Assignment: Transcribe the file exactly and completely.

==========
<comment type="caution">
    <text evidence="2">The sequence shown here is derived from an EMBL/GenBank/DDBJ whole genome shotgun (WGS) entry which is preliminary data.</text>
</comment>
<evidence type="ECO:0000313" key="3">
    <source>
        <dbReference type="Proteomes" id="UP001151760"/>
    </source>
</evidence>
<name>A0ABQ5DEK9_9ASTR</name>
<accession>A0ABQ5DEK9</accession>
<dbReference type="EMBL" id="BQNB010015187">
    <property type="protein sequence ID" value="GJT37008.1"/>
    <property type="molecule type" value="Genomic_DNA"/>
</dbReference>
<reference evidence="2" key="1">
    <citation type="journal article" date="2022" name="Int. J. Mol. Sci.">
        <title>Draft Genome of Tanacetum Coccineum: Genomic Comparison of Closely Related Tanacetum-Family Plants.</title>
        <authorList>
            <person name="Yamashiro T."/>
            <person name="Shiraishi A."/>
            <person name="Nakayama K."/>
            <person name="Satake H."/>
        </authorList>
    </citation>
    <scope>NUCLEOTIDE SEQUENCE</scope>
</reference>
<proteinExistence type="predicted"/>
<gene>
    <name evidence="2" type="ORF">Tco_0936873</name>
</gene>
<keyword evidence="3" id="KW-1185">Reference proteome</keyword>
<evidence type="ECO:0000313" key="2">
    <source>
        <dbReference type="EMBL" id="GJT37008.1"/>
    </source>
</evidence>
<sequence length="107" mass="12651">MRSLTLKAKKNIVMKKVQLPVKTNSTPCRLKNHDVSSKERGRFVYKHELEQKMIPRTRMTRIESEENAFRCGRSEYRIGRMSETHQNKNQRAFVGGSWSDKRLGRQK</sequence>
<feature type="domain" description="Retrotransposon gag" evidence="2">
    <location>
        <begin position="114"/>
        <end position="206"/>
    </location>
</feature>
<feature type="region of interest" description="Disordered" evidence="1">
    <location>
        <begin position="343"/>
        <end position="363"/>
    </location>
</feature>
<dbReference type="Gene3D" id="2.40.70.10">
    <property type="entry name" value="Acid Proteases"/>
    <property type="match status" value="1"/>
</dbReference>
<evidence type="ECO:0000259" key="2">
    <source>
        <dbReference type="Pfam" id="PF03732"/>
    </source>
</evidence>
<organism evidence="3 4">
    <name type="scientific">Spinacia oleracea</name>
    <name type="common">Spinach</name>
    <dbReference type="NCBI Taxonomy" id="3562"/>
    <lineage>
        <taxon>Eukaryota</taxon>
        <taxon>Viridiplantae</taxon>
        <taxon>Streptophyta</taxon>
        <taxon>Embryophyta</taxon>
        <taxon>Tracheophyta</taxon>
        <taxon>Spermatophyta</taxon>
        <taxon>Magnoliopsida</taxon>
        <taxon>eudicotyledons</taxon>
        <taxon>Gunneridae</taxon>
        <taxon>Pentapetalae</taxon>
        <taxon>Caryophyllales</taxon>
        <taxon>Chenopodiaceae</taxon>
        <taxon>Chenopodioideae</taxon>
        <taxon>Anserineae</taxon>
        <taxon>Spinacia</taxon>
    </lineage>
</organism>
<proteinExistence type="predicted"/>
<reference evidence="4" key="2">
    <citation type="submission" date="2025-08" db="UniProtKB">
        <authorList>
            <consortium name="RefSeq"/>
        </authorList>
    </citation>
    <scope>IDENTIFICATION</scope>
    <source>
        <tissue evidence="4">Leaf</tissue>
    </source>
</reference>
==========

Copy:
<comment type="caution">
    <text evidence="2">The sequence shown here is derived from an EMBL/GenBank/DDBJ whole genome shotgun (WGS) entry which is preliminary data.</text>
</comment>
<evidence type="ECO:0000313" key="3">
    <source>
        <dbReference type="Proteomes" id="UP001151760"/>
    </source>
</evidence>
<name>A0ABQ5DEK9_9ASTR</name>
<accession>A0ABQ5DEK9</accession>
<dbReference type="EMBL" id="BQNB010015187">
    <property type="protein sequence ID" value="GJT37008.1"/>
    <property type="molecule type" value="Genomic_DNA"/>
</dbReference>
<reference evidence="2" key="1">
    <citation type="journal article" date="2022" name="Int. J. Mol. Sci.">
        <title>Draft Genome of Tanacetum Coccineum: Genomic Comparison of Closely Related Tanacetum-Family Plants.</title>
        <authorList>
            <person name="Yamashiro T."/>
            <person name="Shiraishi A."/>
            <person name="Nakayama K."/>
            <person name="Satake H."/>
        </authorList>
    </citation>
    <scope>NUCLEOTIDE SEQUENCE</scope>
</reference>
<proteinExistence type="predicted"/>
<gene>
    <name evidence="2" type="ORF">Tco_0936873</name>
</gene>
<keyword evidence="3" id="KW-1185">Reference proteome</keyword>
<evidence type="ECO:0000313" key="2">
    <source>
        <dbReference type="EMBL" id="GJT37008.1"/>
    </source>
</evidence>
<sequence length="107" mass="12651">MRSLTLKAKKNIVMKKVQLPVKTNSTPCRLKNHDVSSKERGRFVYKHELEQKMIPRTRMTRIESEENAFRCGRSEYRIGRMSETHQNKNQRAFVGGSWSDKRLGRQK</sequence>
<feature type="domain" description="Retrotransposon gag" evidence="2">
    <location>
        <begin position="114"/>
        <end position="206"/>
    </location>
</feature>
<feature type="region of interest" description="Disordered" evidence="1">
    <location>
        <begin position="343"/>
        <end position="363"/>
    </location>
</feature>
<dbReference type="Gene3D" id="2.40.70.10">
    <property type="entry name" value="Acid Proteases"/>
    <property type="match status" value="1"/>
</dbReference>
<evidence type="ECO:0000259" key="2">
    <source>
        <dbReference type="Pfam" id="PF03732"/>
    </source>
</evidence>
<organism evidence="3 4">
    <name type="scientific">Spinacia oleracea</name>
    <name type="common">Spinach</name>
    <dbReference type="NCBI Taxonomy" id="3562"/>
    <lineage>
        <taxon>Eukaryota</taxon>
        <taxon>Viridiplantae</taxon>
        <taxon>Streptophyta</taxon>
        <taxon>Embryophyta</taxon>
        <taxon>Tracheophyta</taxon>
        <taxon>Spermatophyta</taxon>
        <taxon>Magnoliopsida</taxon>
        <taxon>eudicotyledons</taxon>
        <taxon>Gunneridae</taxon>
        <taxon>Pentapetalae</taxon>
        <taxon>Caryophyllales</taxon>
        <taxon>Chenopodiaceae</taxon>
        <taxon>Chenopodioideae</taxon>
        <taxon>Anserineae</taxon>
        <taxon>Spinacia</taxon>
    </lineage>
</organism>
<proteinExistence type="predicted"/>
<reference evidence="4" key="2">
    <citation type="submission" date="2025-08" db="UniProtKB">
        <authorList>
            <consortium name="RefSeq"/>
        </authorList>
    </citation>
    <scope>IDENTIFICATION</scope>
    <source>
        <tissue evidence="4">Leaf</tissue>
    </source>
</reference>